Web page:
373-365 & 363-355 6th Ave
Walter M. Coots

As development intensified in Park Slope, multiple dwellings gained increasing favor as the preferred residential typology during the second half of the 19th century. They were typically four-story structures without elevators in the popular styles of the time and differed from tenements as they had only one apartment on each floor.

This group was developed by one of Park Slope’s most prolific builders, Louis Bonert, who hired prominent architect Walter M. Coots. They had previously collaborated when designing 338 356 6th Avenue and continued working on 6th Avenue over the next few years, developing Nos 345 353, thus creating a cohesive and unique corridor between 5th and 7th Street.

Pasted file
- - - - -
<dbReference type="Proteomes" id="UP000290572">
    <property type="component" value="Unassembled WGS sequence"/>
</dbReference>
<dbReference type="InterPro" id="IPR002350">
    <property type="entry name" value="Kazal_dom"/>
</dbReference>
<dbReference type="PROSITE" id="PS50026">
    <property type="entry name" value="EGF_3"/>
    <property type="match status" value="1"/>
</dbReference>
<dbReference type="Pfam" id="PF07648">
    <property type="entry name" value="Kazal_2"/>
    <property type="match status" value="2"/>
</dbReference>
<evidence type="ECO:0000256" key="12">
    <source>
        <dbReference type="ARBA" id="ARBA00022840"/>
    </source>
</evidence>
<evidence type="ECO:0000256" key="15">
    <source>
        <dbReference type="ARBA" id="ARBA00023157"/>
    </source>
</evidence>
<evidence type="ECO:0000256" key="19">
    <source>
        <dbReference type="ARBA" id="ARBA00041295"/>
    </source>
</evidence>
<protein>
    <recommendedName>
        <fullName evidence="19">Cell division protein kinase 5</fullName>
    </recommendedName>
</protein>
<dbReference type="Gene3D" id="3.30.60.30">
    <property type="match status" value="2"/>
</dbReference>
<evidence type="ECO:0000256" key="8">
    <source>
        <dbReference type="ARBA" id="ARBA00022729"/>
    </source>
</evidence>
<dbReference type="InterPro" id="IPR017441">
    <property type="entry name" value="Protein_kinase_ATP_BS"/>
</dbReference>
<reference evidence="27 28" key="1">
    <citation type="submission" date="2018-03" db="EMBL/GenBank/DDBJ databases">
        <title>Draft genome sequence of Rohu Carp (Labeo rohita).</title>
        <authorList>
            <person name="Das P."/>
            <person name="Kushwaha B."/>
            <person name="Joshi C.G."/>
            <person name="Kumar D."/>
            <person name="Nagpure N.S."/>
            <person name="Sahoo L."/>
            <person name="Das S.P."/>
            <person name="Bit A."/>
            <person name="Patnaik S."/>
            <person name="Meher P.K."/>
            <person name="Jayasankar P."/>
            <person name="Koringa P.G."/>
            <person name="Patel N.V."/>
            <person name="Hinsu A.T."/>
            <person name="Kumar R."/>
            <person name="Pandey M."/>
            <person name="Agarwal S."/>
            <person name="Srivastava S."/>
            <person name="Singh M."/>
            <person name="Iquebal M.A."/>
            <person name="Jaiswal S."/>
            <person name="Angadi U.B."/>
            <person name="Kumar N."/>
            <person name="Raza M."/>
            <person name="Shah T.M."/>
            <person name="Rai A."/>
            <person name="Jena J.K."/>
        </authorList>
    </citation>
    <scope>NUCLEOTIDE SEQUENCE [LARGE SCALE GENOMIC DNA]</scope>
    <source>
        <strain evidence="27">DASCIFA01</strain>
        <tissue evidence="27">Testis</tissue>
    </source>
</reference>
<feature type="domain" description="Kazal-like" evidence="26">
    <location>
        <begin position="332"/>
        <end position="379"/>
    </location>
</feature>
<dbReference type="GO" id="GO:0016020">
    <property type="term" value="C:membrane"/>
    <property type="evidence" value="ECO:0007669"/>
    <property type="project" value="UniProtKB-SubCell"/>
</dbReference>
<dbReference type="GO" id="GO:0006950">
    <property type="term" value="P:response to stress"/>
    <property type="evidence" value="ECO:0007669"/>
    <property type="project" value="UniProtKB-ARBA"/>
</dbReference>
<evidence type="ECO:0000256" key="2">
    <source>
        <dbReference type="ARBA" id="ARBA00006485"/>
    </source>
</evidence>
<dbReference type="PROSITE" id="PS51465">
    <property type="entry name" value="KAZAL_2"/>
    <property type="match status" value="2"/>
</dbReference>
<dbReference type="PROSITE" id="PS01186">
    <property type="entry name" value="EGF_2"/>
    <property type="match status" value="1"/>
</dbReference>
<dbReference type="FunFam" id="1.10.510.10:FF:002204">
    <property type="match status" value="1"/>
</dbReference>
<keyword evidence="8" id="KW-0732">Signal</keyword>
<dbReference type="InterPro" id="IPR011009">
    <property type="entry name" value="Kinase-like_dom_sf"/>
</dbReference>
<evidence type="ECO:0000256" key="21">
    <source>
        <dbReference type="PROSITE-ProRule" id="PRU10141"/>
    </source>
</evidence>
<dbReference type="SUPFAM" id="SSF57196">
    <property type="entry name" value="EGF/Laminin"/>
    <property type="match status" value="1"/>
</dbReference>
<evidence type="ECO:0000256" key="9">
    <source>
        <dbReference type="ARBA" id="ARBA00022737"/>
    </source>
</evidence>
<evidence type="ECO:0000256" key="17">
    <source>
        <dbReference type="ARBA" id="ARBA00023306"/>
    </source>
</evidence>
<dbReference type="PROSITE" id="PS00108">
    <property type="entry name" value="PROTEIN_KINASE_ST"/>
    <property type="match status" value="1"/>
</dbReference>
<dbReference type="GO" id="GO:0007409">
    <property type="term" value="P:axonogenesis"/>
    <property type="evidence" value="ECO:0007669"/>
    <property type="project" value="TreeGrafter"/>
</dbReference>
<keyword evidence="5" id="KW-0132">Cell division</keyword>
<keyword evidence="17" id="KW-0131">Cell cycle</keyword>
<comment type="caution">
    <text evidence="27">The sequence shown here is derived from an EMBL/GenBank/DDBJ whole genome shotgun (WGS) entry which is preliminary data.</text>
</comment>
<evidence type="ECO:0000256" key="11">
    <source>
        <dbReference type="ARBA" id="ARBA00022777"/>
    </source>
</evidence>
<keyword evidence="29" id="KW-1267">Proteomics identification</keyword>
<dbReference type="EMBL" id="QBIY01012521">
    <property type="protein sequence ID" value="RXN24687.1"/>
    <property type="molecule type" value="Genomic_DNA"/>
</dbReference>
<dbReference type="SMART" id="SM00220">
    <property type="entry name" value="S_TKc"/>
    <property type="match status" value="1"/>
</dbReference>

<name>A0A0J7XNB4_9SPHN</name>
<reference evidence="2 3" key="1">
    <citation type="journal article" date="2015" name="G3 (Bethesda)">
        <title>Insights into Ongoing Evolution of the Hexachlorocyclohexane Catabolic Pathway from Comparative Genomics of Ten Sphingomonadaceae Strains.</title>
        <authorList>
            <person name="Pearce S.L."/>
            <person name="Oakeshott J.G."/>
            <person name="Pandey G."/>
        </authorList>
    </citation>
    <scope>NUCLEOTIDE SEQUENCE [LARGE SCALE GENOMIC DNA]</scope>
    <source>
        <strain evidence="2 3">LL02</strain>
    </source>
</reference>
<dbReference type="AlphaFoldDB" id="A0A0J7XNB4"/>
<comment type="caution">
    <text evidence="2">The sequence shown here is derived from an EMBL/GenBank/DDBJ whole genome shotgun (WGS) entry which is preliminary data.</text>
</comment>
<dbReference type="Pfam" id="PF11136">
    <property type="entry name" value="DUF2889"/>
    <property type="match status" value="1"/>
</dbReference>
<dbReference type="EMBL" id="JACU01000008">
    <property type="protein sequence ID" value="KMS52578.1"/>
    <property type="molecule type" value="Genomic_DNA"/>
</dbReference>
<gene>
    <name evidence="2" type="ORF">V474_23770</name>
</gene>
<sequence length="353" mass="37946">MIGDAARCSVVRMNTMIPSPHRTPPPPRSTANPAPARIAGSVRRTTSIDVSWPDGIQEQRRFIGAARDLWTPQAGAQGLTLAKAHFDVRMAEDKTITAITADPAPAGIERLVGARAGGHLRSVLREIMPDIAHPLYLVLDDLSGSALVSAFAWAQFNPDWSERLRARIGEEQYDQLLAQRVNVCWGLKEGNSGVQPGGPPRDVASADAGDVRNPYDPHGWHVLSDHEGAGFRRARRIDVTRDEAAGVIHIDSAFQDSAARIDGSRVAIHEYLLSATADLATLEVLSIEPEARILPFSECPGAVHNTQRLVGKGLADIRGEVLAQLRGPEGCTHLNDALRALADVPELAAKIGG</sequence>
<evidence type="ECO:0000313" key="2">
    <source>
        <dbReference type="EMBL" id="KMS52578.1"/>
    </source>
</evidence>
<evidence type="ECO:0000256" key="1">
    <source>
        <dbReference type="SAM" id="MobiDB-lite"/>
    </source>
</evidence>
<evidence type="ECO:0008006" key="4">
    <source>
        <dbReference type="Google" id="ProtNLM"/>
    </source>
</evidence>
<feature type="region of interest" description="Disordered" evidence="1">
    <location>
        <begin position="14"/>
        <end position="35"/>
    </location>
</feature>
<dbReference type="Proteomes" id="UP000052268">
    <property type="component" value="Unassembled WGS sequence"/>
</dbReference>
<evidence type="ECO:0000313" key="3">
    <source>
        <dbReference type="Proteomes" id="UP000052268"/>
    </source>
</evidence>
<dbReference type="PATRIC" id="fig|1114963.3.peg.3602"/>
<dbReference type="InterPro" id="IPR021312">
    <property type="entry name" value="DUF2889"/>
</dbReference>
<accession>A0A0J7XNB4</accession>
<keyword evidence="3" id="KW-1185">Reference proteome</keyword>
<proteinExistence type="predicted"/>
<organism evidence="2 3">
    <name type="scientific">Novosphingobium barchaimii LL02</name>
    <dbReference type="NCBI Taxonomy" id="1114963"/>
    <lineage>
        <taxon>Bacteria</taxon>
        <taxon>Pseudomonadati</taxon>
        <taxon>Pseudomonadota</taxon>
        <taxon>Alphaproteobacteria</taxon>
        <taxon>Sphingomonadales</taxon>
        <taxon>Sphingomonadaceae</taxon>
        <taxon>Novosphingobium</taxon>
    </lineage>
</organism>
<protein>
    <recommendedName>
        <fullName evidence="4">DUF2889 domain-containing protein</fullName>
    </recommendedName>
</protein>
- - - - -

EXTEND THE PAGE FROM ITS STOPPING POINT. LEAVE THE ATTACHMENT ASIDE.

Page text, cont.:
The four residential brick structures include a brownstone-faced mixed-use building on the corner lot. The top story features arched windows with decorative panels below, as well as continuous cornice detailing.

338-356 & 345-353 6th Ave
Walter M. Coots

This group of 5 four-story flats were the first to be built on 6th Avenue by Louis Bonert, with designs by Walter M. Coots.

Although Coots opened his office in Manhattan, by 1885 he was listed in Brooklyn directories and became one of the most noted architects of the late 19th century. His work can be found in the Park Slope, Crown Heights North, Prospect Heights and Alice & Agate Courts Historic Districts, as well as in the Cobble Hill, Bushwick, and East New York neighborhoods.

Directly across the street, on the west side of 6th Avenue, stands another group of 5 four-story brick and brownstone structures by Bonert and Coots. Dating from 1893, the buildings feature details in the Neo-Grec style, maintaining the geometry and expression of their façades. This group is also the location of the Park Slope Ale House, at No. 356, a popular local hangout for over 30 years.